Expression Expressed is found in numerous tissues, with high levels in testis.
Localisation Localization is predominantly cytoplasmic, but the protein is also associated with mitochondrial, endoplasmic reticulum and Golgi membranes (Guertin and Sabatini, 2007). A fraction of protein also may shuttle between the nucleus and cytoplasm.
Function There are more than 2500 articles specifically referring to FRAP1 or mTOR in PubMed. mTOR is central to several key cellular pathways including insulin signaling, regulation of eIF4e and p70S6 kinase, and hypoxia induced factor 1alpha ( HIF1alpha ) stimulation of vascular endothelial growth factor ( VEGF ). These pathways affect several processes including cell growth (size), protein translation, ribosome biogenesis, regulation of cell cycle progression, response to nutrients and cellular stress, angiogenesis, cell polarity and cytoskeletal reorganization. mTOR also has been shown to play a role in the regulation of autophagy (Pattingre et al., 2008), an adaptive cellular response to nutrient starvation whereby a cytoplasmic vacuole or autophagosome engulfs cellular macromolecules and organelles for degradation.
mTOR protein exists in two functionally distinct complexes named mTOR complex 1 (mTORC1) and complex 2 (mTORC2) (see figure under "Implicated in"). The regulator of mTORC1 signaling and kinase activity is the ras-like small GTPase Rheb (Ras homologue enriched in brain), which binds directly to the mTOR catalytic domain and enables mTORC1 to attain an active configuration (Avruch et al., 2006). Insulin/IGF stimulates the accumulation of Rheb-GTP through activated AKT and subsequent inhibition of the Rheb-GTPase-activating function of the tuberous sclerosis ( TSC1 / TSC2 ) heterodimer. Energy depletion decreases Rheb-GTP through the action of adenosine monophosphate-activated protein kinase (AMPK) to phosphorylate TSC2 and stimulate its Rheb-GTPase activating function and also HIFalpha-mediated transcriptional responses that act upstream of the TSC1/2 complex. Amino-acid depletion inhibits mTORC1 by acting predominantly downstream of the TSC complex, by interfering with the ability of Rheb to bind to mTOR.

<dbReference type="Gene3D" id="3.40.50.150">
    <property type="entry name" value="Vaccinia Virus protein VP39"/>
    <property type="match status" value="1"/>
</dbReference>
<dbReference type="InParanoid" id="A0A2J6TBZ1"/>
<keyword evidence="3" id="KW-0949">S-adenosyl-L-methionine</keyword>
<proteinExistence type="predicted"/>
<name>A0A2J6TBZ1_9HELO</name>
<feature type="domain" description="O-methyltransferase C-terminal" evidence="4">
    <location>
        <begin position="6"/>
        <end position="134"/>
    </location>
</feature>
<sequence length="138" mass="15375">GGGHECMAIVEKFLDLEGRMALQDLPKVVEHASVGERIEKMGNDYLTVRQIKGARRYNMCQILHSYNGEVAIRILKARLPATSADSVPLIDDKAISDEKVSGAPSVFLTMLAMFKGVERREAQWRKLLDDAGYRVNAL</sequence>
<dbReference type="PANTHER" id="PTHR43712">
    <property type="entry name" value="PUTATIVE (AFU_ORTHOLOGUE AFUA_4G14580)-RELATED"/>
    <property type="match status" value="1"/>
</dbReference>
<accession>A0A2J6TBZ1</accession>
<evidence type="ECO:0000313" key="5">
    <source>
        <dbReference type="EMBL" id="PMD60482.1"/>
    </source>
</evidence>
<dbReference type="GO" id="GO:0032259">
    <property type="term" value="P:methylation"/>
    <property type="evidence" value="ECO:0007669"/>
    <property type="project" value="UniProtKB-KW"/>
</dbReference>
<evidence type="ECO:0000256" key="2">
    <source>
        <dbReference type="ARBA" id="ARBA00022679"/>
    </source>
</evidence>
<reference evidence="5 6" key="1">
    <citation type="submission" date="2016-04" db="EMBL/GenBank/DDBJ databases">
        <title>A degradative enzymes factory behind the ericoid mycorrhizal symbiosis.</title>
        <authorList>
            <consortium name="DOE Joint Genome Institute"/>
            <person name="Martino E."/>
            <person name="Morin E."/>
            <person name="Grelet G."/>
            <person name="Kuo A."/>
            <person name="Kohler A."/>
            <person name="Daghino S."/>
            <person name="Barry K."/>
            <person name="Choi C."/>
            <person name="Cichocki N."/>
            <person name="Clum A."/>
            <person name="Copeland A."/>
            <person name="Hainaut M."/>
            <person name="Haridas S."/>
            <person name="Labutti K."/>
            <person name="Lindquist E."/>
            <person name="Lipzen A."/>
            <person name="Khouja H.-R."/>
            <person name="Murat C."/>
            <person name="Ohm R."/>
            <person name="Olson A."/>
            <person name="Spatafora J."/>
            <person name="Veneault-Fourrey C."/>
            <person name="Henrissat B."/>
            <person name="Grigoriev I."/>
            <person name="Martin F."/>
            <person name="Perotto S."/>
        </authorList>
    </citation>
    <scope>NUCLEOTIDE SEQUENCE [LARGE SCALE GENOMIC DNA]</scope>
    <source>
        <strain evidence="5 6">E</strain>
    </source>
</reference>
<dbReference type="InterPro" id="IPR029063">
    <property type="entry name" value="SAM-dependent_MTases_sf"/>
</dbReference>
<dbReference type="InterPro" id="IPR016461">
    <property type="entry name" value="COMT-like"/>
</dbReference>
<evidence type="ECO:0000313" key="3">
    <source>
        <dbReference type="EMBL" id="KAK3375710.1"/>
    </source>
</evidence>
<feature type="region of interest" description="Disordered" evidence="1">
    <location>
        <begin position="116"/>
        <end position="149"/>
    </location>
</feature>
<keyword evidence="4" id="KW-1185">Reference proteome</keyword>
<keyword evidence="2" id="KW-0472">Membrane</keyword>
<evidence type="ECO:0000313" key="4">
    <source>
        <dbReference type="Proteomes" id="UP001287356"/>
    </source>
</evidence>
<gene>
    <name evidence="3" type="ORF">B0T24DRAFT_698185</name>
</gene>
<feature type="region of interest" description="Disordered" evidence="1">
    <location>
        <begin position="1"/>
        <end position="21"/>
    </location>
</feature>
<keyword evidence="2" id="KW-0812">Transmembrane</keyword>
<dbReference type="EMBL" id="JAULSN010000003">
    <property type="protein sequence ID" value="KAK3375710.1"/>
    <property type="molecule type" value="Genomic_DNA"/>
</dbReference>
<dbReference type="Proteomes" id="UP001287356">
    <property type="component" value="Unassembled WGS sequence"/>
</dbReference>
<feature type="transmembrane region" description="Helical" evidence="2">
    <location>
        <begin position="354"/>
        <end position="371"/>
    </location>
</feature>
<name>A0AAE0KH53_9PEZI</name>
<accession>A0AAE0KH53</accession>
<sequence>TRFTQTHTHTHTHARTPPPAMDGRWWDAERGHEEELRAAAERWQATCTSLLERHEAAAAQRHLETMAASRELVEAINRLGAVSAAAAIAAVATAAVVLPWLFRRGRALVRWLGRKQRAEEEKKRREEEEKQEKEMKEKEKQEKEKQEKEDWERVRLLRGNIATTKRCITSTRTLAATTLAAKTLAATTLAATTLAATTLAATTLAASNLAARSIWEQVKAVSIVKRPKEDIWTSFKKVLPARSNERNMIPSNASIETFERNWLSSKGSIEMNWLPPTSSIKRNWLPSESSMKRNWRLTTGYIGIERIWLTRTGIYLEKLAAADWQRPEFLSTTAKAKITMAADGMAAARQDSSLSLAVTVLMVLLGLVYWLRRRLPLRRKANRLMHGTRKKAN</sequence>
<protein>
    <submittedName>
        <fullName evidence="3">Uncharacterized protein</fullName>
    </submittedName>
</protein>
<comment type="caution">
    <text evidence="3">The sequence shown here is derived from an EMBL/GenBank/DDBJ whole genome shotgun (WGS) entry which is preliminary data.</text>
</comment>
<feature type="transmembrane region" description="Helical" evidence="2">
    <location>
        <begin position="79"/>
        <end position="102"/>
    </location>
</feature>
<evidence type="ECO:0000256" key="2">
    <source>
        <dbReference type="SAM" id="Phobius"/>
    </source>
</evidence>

As shown below, mTORC1 contains the core components mTOR, Raptor (regulatory associated protein of mTOR), and mLST8/GbetaL (G protein beta-subunit-like protein). It is the mTORC1 complex that is characteristically sensitive to inhibition by rapamycin. mTORC1 is a major regulator of ribosomal biogenesis and protein synthesis, largely through the phosphorylation/inactivation of the 4E-BPs (4E-binding proteins) and the phosphorylation/activation of S6K (ribosomal S6 kinase). The binding of S6K1 and 4E-BP1 to raptor requires a TOR signaling (TOS) motif, which contains an essential phenylalanine followed by four alternating acidic and small hydrophobic amino acids (Schalm and Blenis, 2002). Recently, a TOS motif also has been identified in the N terminus of HIF1alpha, which has been shown to interact with Raptor (Land and Tee, 2007). Furthermore, activation of mTOR by Rheb overexpression enhanced HIF1alpha activity and VEGF-A secretion under hypoxic conditions, whereas the mTOR inhibitor rapamycin blocked the pathway.